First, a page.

Two days after taking office as Israel’s new foreign minister, Avigdor Lieberman was dramatically hauled in by police on Thursday and questioned for more than seven hours over graft allegations.
When news broke of his interrogation, the head of the nationalist Israel Beiteinu party had already created shockwaves in Israel and around the world by taking a hard line toward the peace process with the Palestinians.
Lieberman, who only began work in earnest on Wednesday, was quizzed by investigators from the fraud department “on suspicion of corruption, fraud, money laundering and breach of trust,” police spokesman Micky Rosenfeld said.
Media reports said he received “very large sums of money from abroad” to finance his electoral campaign. This money was reportedly channeled through fictitious firms and various bank accounts.
Lieberman’s seven hours being grilled by police drew the limelight from his outspoken comments on policy, which had prompted fears that Israeli Prime Minister Benjamin Netanyahu might bury the troubled peace talks.
On Thursday, a day after the new foreign minister sparked criticism by saying Israel was not bound by a US-backed 2007 agreement to restart talks with the Palestinians, he rejected any withdrawal from the Golan Heights in exchange for peace with Syria.
Lieberman has been dogged by corruption allegations for years, but has never been charged. Police revived one probe just weeks before the election, but the move only boosted his popularity as it was perceived as politically motivated, pollsters said.
A statement from his office said Lieberman was “in a hurry to end this inquiry which has gone on for 13 years. The minister cooperated and answered the investigators’ questions.”
In recent weeks, police had refrained from seeking to speak to Lieberman about their ongoing investigations because of the talks to form a new government after the Israeli general election on Feb. 10.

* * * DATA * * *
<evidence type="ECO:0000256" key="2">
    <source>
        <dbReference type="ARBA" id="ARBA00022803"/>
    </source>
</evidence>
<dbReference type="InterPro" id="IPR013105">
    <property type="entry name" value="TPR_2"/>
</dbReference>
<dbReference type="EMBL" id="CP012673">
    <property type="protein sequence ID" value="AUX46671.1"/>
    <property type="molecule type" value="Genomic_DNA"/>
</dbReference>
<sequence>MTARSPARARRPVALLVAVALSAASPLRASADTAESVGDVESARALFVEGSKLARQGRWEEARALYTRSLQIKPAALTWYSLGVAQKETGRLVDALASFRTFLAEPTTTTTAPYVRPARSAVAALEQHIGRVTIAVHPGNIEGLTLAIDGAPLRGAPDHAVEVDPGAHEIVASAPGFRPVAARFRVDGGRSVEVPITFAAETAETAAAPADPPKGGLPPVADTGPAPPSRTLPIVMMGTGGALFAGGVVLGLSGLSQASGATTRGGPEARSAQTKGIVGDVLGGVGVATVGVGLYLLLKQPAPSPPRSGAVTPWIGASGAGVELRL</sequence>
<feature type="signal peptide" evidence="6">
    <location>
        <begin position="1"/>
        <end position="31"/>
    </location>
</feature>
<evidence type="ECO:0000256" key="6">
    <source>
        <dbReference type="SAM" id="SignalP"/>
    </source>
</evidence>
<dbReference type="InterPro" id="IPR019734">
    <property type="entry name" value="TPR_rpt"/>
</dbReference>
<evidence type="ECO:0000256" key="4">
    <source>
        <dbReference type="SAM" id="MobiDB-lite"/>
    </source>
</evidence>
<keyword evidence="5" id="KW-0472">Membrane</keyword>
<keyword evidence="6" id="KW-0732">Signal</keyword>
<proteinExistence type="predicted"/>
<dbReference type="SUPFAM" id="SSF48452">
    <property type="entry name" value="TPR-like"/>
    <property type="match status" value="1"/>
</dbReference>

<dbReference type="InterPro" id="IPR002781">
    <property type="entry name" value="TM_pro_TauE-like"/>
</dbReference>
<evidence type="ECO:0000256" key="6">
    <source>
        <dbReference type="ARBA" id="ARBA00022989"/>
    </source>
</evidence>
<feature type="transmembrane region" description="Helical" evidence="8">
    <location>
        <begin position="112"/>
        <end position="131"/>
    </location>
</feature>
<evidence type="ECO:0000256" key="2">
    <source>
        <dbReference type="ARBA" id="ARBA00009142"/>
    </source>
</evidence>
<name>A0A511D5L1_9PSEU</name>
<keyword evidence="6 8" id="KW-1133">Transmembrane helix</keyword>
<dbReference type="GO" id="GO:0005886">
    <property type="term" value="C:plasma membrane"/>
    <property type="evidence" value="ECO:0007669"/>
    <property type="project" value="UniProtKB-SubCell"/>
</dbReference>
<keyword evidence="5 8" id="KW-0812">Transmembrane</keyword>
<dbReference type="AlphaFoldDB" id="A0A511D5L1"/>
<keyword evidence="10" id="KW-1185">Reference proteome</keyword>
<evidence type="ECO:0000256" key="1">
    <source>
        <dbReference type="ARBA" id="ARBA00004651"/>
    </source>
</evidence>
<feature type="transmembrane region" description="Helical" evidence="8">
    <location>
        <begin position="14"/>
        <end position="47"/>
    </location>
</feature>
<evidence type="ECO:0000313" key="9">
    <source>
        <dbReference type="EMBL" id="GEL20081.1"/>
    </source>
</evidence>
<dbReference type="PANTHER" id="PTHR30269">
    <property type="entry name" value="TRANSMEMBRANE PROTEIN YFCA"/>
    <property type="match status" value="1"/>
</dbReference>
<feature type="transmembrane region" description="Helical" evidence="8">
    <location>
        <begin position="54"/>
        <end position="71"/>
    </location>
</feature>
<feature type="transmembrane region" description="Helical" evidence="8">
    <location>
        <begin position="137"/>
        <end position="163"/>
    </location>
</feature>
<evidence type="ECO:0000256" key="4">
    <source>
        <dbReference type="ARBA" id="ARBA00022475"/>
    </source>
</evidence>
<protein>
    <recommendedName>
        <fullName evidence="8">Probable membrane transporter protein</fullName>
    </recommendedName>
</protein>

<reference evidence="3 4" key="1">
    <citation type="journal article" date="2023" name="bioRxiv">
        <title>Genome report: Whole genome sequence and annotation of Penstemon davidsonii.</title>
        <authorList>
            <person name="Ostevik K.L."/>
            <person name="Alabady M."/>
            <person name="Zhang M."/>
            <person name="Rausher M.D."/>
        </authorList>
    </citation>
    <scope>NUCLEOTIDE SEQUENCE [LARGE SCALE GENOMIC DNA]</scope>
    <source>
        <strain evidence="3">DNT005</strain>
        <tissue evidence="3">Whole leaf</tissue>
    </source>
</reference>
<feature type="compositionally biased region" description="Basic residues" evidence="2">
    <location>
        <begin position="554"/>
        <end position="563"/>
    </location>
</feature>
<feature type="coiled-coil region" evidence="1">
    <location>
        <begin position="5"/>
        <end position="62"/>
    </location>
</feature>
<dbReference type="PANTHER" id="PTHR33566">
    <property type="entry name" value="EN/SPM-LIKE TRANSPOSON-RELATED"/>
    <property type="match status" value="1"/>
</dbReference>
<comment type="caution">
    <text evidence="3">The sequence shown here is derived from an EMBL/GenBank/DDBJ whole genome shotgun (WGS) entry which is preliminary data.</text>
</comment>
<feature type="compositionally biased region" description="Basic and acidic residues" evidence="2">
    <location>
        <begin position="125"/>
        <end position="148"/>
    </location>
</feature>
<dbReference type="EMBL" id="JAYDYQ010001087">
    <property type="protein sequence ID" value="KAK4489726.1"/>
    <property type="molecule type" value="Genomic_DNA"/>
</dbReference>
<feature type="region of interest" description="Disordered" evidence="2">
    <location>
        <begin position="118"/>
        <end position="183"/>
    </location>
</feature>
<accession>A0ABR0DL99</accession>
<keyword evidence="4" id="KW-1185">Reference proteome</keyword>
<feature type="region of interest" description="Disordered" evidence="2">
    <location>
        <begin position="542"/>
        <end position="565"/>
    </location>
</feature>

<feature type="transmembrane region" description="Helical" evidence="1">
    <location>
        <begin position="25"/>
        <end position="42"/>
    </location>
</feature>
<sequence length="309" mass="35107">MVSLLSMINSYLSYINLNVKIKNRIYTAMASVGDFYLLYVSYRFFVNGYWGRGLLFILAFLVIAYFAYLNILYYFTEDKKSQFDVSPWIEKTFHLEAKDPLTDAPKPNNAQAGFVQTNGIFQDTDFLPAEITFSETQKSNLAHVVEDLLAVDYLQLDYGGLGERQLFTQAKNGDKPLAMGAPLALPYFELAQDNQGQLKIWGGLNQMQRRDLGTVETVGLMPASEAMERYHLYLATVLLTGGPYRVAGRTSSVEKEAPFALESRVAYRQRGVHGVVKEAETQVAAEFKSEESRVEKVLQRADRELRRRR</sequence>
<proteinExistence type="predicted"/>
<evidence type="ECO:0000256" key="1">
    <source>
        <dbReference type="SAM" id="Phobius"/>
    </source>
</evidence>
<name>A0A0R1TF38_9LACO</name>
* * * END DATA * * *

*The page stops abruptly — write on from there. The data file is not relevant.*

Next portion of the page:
That election was called when Ehud Olmert decided to stand down as prime minister after a series of corruption allegations were made against him.
Lieberman immigrated to Israel in 1978 at the age of 20 and for a time worked as a bouncer in a nightclub in Beersheva. For years, he was a loyal member of the long-dominant Likud party and served as chief of staff when Netanyahu was previously prime minister.
Then in 1999, he formed his own party aimed at capturing the votes from the bulging Soviet immigrant community.
He was crowned the new kingmaker of Israeli politics after the party placed third in the elections, winning 15 seats in the 120-member Knesset, up from the 11 the party previously held.
The pudgy, bearded Lieberman has been in the Cabinet three times before and served as Netanyahu’s chief of staff during the latter’s previous stint as prime minister from 1996 to 1999.
Israeli police last week called off one probe into Olmert’s activities, but he is still under investigation over suspicions of unlawful appointments he allegedly made while he was trade and industry minister from 2003 to 2006.
Israeli Attorney General Menahem Mazuz has notified Olmert of his intention to charge him over two separate allegations that he multiplied bills for foreign trips and that he unlawfully accepted cash-stuffed envelopes from US financier Morris Talansky.
Earlier this month, police recommended that Olmert be indicted over yet another graft case for allegedly granting preferential treatment to a factory represented by a friend.